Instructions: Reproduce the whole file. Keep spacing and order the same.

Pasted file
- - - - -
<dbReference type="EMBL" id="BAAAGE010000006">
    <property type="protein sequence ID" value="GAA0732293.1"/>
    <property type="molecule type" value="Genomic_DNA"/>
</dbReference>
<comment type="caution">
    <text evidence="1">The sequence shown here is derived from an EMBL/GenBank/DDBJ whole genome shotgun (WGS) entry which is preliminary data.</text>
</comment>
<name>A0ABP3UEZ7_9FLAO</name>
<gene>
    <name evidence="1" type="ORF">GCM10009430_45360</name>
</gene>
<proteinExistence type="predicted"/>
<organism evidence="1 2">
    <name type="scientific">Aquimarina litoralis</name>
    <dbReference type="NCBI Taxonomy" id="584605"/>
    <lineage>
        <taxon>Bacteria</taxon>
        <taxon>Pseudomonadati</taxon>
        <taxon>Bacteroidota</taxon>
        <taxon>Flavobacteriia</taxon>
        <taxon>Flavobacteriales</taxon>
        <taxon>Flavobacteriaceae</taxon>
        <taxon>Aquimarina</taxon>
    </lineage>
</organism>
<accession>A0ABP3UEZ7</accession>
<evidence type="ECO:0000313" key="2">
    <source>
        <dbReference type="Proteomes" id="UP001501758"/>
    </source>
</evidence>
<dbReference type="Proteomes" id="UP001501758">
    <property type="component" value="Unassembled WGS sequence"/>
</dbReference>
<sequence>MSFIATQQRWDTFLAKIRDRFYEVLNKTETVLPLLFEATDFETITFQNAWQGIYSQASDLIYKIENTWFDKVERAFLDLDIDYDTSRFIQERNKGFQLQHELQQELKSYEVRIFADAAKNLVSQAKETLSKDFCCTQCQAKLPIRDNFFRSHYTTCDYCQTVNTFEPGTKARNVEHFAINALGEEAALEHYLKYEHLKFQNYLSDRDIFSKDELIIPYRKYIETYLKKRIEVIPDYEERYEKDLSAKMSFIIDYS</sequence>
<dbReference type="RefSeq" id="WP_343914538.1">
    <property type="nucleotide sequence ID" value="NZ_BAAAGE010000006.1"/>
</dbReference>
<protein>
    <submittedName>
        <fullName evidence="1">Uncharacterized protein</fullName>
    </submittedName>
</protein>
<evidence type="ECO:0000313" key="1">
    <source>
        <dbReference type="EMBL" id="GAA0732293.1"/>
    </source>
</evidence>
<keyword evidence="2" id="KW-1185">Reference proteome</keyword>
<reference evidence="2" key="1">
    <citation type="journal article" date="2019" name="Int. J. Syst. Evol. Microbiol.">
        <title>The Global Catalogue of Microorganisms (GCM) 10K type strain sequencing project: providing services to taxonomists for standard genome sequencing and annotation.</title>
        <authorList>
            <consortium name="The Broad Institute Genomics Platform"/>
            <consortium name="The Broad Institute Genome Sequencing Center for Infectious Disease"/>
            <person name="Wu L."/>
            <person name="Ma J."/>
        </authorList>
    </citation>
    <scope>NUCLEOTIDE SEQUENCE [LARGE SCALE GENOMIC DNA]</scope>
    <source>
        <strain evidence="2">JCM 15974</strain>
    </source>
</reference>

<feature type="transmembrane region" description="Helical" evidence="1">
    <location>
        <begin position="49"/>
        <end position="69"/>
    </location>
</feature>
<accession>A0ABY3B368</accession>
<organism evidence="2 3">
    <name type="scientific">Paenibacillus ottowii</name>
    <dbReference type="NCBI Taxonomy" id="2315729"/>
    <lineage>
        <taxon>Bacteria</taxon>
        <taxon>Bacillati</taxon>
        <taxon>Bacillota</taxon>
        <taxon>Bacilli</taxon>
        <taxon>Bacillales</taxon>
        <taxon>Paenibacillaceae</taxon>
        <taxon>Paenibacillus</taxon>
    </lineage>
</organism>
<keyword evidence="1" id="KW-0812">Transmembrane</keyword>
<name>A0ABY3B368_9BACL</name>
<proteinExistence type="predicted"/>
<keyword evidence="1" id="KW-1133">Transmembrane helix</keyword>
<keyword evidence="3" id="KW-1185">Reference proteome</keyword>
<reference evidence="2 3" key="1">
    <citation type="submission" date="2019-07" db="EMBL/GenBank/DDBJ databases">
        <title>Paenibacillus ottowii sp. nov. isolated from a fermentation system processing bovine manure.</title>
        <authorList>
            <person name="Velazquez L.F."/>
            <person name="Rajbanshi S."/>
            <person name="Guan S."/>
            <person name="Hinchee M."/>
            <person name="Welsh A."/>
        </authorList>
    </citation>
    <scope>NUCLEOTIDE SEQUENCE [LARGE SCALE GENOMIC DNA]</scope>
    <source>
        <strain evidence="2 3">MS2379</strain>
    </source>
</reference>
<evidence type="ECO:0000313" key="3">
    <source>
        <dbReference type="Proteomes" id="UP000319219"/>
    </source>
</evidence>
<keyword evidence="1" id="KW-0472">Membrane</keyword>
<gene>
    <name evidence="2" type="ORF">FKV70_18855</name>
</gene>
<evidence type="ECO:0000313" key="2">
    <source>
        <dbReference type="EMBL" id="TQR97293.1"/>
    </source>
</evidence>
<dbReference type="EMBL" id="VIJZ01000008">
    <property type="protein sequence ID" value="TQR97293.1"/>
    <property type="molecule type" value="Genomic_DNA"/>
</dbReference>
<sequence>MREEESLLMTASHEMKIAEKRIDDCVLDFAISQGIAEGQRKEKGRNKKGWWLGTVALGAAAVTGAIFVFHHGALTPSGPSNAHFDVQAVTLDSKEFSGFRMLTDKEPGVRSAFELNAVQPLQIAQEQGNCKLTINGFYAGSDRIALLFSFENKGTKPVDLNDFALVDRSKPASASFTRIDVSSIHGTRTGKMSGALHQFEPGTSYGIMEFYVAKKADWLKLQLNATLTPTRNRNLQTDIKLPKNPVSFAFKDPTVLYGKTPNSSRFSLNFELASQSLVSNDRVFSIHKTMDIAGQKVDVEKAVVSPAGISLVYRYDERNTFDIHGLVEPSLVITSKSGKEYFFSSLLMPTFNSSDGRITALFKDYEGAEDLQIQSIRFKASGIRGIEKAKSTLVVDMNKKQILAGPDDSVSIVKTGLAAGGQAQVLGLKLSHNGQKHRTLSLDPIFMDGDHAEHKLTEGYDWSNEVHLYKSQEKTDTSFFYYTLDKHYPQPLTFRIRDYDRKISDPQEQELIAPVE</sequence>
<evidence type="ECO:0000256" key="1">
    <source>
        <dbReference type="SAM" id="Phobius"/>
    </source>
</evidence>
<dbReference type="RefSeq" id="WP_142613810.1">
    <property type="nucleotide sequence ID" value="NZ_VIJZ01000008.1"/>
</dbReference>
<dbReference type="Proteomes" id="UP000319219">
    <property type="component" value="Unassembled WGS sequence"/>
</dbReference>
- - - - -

<dbReference type="EMBL" id="BAAAGE010000006">
    <property type="protein sequence ID" value="GAA0732293.1"/>
    <property type="molecule type" value="Genomic_DNA"/>
</dbReference>
<comment type="caution">
    <text evidence="1">The sequence shown here is derived from an EMBL/GenBank/DDBJ whole genome shotgun (WGS) entry which is preliminary data.</text>
</comment>
<name>A0ABP3UEZ7_9FLAO</name>
<gene>
    <name evidence="1" type="ORF">GCM10009430_45360</name>
</gene>
<proteinExistence type="predicted"/>
<organism evidence="1 2">
    <name type="scientific">Aquimarina litoralis</name>
    <dbReference type="NCBI Taxonomy" id="584605"/>
    <lineage>
        <taxon>Bacteria</taxon>
        <taxon>Pseudomonadati</taxon>
        <taxon>Bacteroidota</taxon>
        <taxon>Flavobacteriia</taxon>
        <taxon>Flavobacteriales</taxon>
        <taxon>Flavobacteriaceae</taxon>
        <taxon>Aquimarina</taxon>
    </lineage>
</organism>
<accession>A0ABP3UEZ7</accession>
<evidence type="ECO:0000313" key="2">
    <source>
        <dbReference type="Proteomes" id="UP001501758"/>
    </source>
</evidence>
<dbReference type="Proteomes" id="UP001501758">
    <property type="component" value="Unassembled WGS sequence"/>
</dbReference>
<sequence>MSFIATQQRWDTFLAKIRDRFYEVLNKTETVLPLLFEATDFETITFQNAWQGIYSQASDLIYKIENTWFDKVERAFLDLDIDYDTSRFIQERNKGFQLQHELQQELKSYEVRIFADAAKNLVSQAKETLSKDFCCTQCQAKLPIRDNFFRSHYTTCDYCQTVNTFEPGTKARNVEHFAINALGEEAALEHYLKYEHLKFQNYLSDRDIFSKDELIIPYRKYIETYLKKRIEVIPDYEERYEKDLSAKMSFIIDYS</sequence>
<dbReference type="RefSeq" id="WP_343914538.1">
    <property type="nucleotide sequence ID" value="NZ_BAAAGE010000006.1"/>
</dbReference>
<protein>
    <submittedName>
        <fullName evidence="1">Uncharacterized protein</fullName>
    </submittedName>
</protein>
<evidence type="ECO:0000313" key="1">
    <source>
        <dbReference type="EMBL" id="GAA0732293.1"/>
    </source>
</evidence>
<keyword evidence="2" id="KW-1185">Reference proteome</keyword>
<reference evidence="2" key="1">
    <citation type="journal article" date="2019" name="Int. J. Syst. Evol. Microbiol.">
        <title>The Global Catalogue of Microorganisms (GCM) 10K type strain sequencing project: providing services to taxonomists for standard genome sequencing and annotation.</title>
        <authorList>
            <consortium name="The Broad Institute Genomics Platform"/>
            <consortium name="The Broad Institute Genome Sequencing Center for Infectious Disease"/>
            <person name="Wu L."/>
            <person name="Ma J."/>
        </authorList>
    </citation>
    <scope>NUCLEOTIDE SEQUENCE [LARGE SCALE GENOMIC DNA]</scope>
    <source>
        <strain evidence="2">JCM 15974</strain>
    </source>
</reference>

<feature type="transmembrane region" description="Helical" evidence="1">
    <location>
        <begin position="49"/>
        <end position="69"/>
    </location>
</feature>
<accession>A0ABY3B368</accession>
<organism evidence="2 3">
    <name type="scientific">Paenibacillus ottowii</name>
    <dbReference type="NCBI Taxonomy" id="2315729"/>
    <lineage>
        <taxon>Bacteria</taxon>
        <taxon>Bacillati</taxon>
        <taxon>Bacillota</taxon>
        <taxon>Bacilli</taxon>
        <taxon>Bacillales</taxon>
        <taxon>Paenibacillaceae</taxon>
        <taxon>Paenibacillus</taxon>
    </lineage>
</organism>
<keyword evidence="1" id="KW-0812">Transmembrane</keyword>
<name>A0ABY3B368_9BACL</name>
<proteinExistence type="predicted"/>
<keyword evidence="1" id="KW-1133">Transmembrane helix</keyword>
<keyword evidence="3" id="KW-1185">Reference proteome</keyword>
<reference evidence="2 3" key="1">
    <citation type="submission" date="2019-07" db="EMBL/GenBank/DDBJ databases">
        <title>Paenibacillus ottowii sp. nov. isolated from a fermentation system processing bovine manure.</title>
        <authorList>
            <person name="Velazquez L.F."/>
            <person name="Rajbanshi S."/>
            <person name="Guan S."/>
            <person name="Hinchee M."/>
            <person name="Welsh A."/>
        </authorList>
    </citation>
    <scope>NUCLEOTIDE SEQUENCE [LARGE SCALE GENOMIC DNA]</scope>
    <source>
        <strain evidence="2 3">MS2379</strain>
    </source>
</reference>
<evidence type="ECO:0000313" key="3">
    <source>
        <dbReference type="Proteomes" id="UP000319219"/>
    </source>
</evidence>
<keyword evidence="1" id="KW-0472">Membrane</keyword>
<gene>
    <name evidence="2" type="ORF">FKV70_18855</name>
</gene>
<evidence type="ECO:0000313" key="2">
    <source>
        <dbReference type="EMBL" id="TQR97293.1"/>
    </source>
</evidence>
<dbReference type="EMBL" id="VIJZ01000008">
    <property type="protein sequence ID" value="TQR97293.1"/>
    <property type="molecule type" value="Genomic_DNA"/>
</dbReference>
<sequence>MREEESLLMTASHEMKIAEKRIDDCVLDFAISQGIAEGQRKEKGRNKKGWWLGTVALGAAAVTGAIFVFHHGALTPSGPSNAHFDVQAVTLDSKEFSGFRMLTDKEPGVRSAFELNAVQPLQIAQEQGNCKLTINGFYAGSDRIALLFSFENKGTKPVDLNDFALVDRSKPASASFTRIDVSSIHGTRTGKMSGALHQFEPGTSYGIMEFYVAKKADWLKLQLNATLTPTRNRNLQTDIKLPKNPVSFAFKDPTVLYGKTPNSSRFSLNFELASQSLVSNDRVFSIHKTMDIAGQKVDVEKAVVSPAGISLVYRYDERNTFDIHGLVEPSLVITSKSGKEYFFSSLLMPTFNSSDGRITALFKDYEGAEDLQIQSIRFKASGIRGIEKAKSTLVVDMNKKQILAGPDDSVSIVKTGLAAGGQAQVLGLKLSHNGQKHRTLSLDPIFMDGDHAEHKLTEGYDWSNEVHLYKSQEKTDTSFFYYTLDKHYPQPLTFRIRDYDRKISDPQEQELIAPVE</sequence>
<evidence type="ECO:0000256" key="1">
    <source>
        <dbReference type="SAM" id="Phobius"/>
    </source>
</evidence>
<dbReference type="RefSeq" id="WP_142613810.1">
    <property type="nucleotide sequence ID" value="NZ_VIJZ01000008.1"/>
</dbReference>
<dbReference type="Proteomes" id="UP000319219">
    <property type="component" value="Unassembled WGS sequence"/>
</dbReference>